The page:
For those of us addicted to Albert Square ongoings on this side of the pond watching via public TV, we’re in a perpetual state of catch-up. When the BBC failed to make EastEnders a national PBS show (à la Downton Abbey) back in late 1987, the programme was picked up by about 50 stations (about a fifth of the potential) scattered around the US.

While the US public TV stations never changed their formula of showing two episodes a week, the BBC in Britain in the 1990s expanded to three times, and then about a decade ago to four times a week. The end result is that public TV viewers are about nine years behind the current storylines.

By the time the Walford Gazette began publishing in late 1992, the total number of public TV stations airing EastEnders was down to 25, and since then many of these outlets have dropped the show, claiming poor ratings or a lack of financial support from viewers.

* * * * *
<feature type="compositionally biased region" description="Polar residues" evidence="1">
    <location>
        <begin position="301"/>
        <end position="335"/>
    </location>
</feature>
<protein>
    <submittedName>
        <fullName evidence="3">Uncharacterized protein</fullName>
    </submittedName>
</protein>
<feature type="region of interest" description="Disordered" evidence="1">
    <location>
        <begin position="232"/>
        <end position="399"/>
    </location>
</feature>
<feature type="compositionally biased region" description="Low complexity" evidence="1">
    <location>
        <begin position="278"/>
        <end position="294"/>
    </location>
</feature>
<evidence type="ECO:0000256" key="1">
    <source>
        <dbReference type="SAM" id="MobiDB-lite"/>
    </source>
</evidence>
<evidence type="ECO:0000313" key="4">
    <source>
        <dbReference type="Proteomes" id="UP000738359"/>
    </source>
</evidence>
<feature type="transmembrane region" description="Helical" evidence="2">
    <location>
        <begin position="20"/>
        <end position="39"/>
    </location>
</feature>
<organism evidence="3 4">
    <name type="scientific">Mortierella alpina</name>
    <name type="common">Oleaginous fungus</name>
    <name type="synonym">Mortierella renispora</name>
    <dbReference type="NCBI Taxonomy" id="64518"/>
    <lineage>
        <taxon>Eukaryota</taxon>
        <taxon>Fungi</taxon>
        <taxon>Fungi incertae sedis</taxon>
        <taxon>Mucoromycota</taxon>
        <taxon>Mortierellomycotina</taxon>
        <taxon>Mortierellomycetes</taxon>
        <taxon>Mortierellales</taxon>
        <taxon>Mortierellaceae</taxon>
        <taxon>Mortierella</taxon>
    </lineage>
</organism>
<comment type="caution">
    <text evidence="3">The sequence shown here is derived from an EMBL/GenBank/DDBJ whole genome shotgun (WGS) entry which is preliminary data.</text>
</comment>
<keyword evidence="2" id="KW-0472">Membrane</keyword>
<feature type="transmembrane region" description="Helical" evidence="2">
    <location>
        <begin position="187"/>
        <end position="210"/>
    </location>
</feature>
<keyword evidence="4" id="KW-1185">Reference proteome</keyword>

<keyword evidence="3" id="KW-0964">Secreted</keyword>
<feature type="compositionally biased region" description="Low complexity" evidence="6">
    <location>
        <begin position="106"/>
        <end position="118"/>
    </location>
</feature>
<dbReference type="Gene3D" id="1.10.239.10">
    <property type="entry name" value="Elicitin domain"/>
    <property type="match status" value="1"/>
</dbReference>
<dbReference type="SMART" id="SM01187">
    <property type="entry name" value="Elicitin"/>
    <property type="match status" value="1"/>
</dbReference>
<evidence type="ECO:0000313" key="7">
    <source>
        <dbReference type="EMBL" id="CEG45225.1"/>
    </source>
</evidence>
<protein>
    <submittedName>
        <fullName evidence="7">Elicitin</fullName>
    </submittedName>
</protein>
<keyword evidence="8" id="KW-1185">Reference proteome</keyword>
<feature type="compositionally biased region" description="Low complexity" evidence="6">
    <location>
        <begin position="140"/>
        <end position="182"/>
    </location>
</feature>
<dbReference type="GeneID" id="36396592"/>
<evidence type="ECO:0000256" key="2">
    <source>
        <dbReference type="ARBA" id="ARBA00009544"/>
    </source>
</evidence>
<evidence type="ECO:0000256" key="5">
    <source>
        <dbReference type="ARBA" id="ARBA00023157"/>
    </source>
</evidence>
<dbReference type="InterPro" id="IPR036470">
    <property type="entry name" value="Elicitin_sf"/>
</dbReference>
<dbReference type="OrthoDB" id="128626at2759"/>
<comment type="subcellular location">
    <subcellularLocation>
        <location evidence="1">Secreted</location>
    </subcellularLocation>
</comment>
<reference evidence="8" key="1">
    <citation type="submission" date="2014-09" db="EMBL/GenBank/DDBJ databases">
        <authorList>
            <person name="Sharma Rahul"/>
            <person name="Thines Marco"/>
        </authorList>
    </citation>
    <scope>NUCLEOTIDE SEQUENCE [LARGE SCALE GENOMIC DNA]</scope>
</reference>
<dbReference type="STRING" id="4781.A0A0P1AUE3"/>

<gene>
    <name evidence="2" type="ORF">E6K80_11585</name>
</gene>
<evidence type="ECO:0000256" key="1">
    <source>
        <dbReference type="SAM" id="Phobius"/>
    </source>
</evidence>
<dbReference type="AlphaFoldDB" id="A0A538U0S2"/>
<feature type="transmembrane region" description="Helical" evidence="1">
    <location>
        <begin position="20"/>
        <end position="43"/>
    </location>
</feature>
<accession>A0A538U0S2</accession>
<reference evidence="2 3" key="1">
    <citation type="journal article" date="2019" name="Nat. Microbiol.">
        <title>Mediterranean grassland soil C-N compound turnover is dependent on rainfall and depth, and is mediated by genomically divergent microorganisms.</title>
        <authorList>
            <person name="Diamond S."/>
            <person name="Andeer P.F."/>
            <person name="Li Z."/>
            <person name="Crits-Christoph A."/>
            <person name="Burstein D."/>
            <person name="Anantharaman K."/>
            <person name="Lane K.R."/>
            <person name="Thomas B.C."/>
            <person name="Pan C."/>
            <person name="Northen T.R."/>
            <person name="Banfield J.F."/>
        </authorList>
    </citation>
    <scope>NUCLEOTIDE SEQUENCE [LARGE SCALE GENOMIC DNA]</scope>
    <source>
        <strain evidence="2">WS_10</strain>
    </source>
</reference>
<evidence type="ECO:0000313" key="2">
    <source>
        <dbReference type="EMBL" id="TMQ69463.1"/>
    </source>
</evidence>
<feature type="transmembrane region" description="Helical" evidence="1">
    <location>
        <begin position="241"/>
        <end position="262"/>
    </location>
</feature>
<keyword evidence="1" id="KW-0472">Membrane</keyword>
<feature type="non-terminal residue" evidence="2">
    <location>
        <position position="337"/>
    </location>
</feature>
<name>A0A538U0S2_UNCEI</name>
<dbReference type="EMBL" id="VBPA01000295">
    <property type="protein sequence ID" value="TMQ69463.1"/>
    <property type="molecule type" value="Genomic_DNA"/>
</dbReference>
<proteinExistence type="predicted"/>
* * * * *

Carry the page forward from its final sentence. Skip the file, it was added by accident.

Currently, there are 9 public TV stations still broadcasting EastEnders. But there’s still a cloud hanging over the show. As one Gazette reader told me the other day about her local station in Miami, “I think they kind of put up with EastEnders.” She laments how WPBT stopped fund-raising around the show, but was amazed to recently find EastEnders on in Jamaica, where she was vacationing.

The best way to make sure the show stays on the air on public TV stations is to contribute  – specifically to EastEnders – when asked. (For the record, I do – every drive.)

The BBC has been unbelievably apathetic about making EastEnders a success in the US. For a few years, BBC America ran episodes nearly current with what was airing in Britain, and then cancelled the show in 2003 due to a supposed lack of ratings (you can get the complete story in my book, Walford State of Mind).